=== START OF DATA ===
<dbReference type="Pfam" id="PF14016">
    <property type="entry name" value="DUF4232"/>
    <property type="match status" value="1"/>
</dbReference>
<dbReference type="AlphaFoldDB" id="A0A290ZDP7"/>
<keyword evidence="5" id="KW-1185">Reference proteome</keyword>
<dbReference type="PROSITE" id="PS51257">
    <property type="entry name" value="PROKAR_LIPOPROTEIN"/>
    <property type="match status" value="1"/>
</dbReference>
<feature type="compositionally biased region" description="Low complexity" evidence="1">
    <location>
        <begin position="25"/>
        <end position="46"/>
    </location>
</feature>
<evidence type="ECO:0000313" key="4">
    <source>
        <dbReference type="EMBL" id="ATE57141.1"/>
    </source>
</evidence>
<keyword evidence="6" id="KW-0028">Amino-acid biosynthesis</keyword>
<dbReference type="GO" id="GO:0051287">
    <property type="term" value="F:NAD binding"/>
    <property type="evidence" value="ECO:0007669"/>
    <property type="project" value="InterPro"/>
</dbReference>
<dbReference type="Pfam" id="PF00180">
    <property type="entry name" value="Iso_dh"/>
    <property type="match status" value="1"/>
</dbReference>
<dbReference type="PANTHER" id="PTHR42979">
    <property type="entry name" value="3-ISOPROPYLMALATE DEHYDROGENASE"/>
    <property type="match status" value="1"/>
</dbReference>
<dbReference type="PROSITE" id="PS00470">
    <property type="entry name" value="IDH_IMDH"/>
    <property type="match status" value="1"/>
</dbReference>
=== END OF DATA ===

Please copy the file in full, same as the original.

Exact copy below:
<dbReference type="Pfam" id="PF14016">
    <property type="entry name" value="DUF4232"/>
    <property type="match status" value="1"/>
</dbReference>
<dbReference type="AlphaFoldDB" id="A0A290ZDP7"/>
<keyword evidence="5" id="KW-1185">Reference proteome</keyword>
<dbReference type="PROSITE" id="PS51257">
    <property type="entry name" value="PROKAR_LIPOPROTEIN"/>
    <property type="match status" value="1"/>
</dbReference>
<feature type="compositionally biased region" description="Low complexity" evidence="1">
    <location>
        <begin position="25"/>
        <end position="46"/>
    </location>
</feature>
<evidence type="ECO:0000313" key="4">
    <source>
        <dbReference type="EMBL" id="ATE57141.1"/>
    </source>
</evidence>
<keyword evidence="6" id="KW-0028">Amino-acid biosynthesis</keyword>
<dbReference type="GO" id="GO:0051287">
    <property type="term" value="F:NAD binding"/>
    <property type="evidence" value="ECO:0007669"/>
    <property type="project" value="InterPro"/>
</dbReference>
<dbReference type="Pfam" id="PF00180">
    <property type="entry name" value="Iso_dh"/>
    <property type="match status" value="1"/>
</dbReference>
<dbReference type="PANTHER" id="PTHR42979">
    <property type="entry name" value="3-ISOPROPYLMALATE DEHYDROGENASE"/>
    <property type="match status" value="1"/>
</dbReference>
<dbReference type="PROSITE" id="PS00470">
    <property type="entry name" value="IDH_IMDH"/>
    <property type="match status" value="1"/>
</dbReference>